In late September 1941 the union struck a small company building minesweepers in Greenport, Long Island, over recognition. Then, two weeks later, on 10 October, their members wildcatted one of Brooklyn's repair giants, the Robins Drydock and Repair company, at the Erie Basin, claiming to pull out 7000 workers there and 500 others at smaller yards elsewhere after management hired six non-union workers during the then-initial contract negotiations, thereby delaying work on 17 navy ships being repaired or converted. Having made their point, most strikers returned to work a few days later, on 14 October. But on 27 October 5800, according to the Eagle, they went out on a formal strike, the union claiming over wages, management claiming over recognition. In either case, the strike tied up work on naval and foreign shipping, which included some British ships. The National Mediation Board was immediately called in and on 1 November it helped negotiate a settlement providing for temporary wage increases, allowing the men to return to work while a final pay scale was negotiated, along with other outstanding issues. The settlement set wages at $.725/hour for laborers, $.74-.78/hour for helpers and $.92/hour for the minimum trade rate. [On the Greensport strike, see: BE, 28 September 1941. On the Robbins's strikes, see: BE, 10 October 1941; 11 October 1941; 14 October 1941; 27 October 1941; 28 October 1941; 30 October 1941; 1 November 1941.]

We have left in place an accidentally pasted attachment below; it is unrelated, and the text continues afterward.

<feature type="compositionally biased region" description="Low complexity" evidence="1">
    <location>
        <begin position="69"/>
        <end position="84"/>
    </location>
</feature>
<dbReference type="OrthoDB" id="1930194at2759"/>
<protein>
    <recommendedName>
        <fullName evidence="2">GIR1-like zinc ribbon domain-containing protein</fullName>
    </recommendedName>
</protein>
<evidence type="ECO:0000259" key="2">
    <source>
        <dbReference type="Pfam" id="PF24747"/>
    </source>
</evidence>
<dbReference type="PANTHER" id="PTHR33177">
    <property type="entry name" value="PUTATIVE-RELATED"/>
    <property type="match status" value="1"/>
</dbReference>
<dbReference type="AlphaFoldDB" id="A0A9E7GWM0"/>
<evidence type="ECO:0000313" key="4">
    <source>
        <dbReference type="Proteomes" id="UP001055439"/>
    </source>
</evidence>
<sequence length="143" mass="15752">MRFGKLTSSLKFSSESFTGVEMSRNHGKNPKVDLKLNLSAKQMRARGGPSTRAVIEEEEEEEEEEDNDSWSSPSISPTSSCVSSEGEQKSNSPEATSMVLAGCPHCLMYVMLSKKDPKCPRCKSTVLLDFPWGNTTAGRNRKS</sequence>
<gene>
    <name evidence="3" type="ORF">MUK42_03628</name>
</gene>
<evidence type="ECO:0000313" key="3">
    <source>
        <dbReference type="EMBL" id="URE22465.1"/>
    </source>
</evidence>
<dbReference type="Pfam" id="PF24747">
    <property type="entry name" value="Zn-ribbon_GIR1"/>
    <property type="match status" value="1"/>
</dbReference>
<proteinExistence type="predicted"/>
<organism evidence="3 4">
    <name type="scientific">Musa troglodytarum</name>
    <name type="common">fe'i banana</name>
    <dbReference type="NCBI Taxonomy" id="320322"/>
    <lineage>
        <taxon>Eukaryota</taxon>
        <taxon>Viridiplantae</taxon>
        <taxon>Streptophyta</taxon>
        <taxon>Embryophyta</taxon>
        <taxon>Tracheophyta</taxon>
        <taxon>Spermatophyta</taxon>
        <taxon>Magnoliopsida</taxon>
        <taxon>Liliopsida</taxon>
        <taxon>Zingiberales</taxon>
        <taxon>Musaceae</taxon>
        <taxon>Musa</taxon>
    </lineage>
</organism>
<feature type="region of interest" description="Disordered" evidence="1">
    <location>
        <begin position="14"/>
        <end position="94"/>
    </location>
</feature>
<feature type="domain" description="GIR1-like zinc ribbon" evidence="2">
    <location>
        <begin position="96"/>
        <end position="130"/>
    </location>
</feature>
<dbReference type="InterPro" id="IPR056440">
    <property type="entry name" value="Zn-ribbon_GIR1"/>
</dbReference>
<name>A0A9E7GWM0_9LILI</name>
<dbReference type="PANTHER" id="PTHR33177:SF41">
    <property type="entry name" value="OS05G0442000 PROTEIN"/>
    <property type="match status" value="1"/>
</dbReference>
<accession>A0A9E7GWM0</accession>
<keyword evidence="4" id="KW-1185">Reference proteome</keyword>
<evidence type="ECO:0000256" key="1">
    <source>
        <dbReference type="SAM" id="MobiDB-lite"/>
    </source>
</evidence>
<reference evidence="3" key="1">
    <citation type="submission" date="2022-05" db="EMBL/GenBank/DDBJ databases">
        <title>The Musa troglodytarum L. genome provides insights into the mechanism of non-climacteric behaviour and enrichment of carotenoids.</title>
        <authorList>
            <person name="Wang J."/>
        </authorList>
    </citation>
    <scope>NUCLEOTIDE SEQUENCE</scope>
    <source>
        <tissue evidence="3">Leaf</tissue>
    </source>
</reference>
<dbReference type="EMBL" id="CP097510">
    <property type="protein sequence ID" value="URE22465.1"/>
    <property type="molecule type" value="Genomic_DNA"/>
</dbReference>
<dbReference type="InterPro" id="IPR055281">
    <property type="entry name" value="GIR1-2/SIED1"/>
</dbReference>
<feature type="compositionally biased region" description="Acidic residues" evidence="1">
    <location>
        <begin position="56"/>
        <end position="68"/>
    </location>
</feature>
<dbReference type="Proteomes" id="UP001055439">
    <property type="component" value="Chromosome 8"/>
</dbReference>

The Brooklyn Navy Yard was not immune to these forces and experienced several strikes by contract workers during the summer and fall of 1941, the most well-known being the electricians' strike in July. Early on Tuesday, 29 July 1941, 8000 electricians of Local 3, IBEW, [International Brotherhood of Electrical Workers] began a city-wide strike in New York City to pressure Consolidated Edison to hire their members instead of those it claimed belonged to a company union. Workers from 1000 sites including a reported 286 electricians working for contractors in the Yard turned out, making it difficult if not impossible for the other 1400 other contract tradesmen in the Yard to continue their work. (Electricians operated hoists on projects for instance, and, in general, work on construction projects required a complex interaction between all trades.) Pickets sprang up at noon at the BNY's gates and picketing continued the next day. Work was halted on the new eleven-story storehouse/office building, the two 1100-foot drydocks, a shop extension, a subassembly shop, and the new receiving barracks. This, the biggest electrical strike in New York since 1907, involved mass picketing and appeared to be completely effective in tying up private work throughout the city. Commandant Marquart said the situation in the Yard had become serious and appealed to the strikers that in the national interest that they return to work. Apparently some 50 Yard electricians honored the picket line for the New York Times reported that the local ordered them back to work immediately on the day the strike started.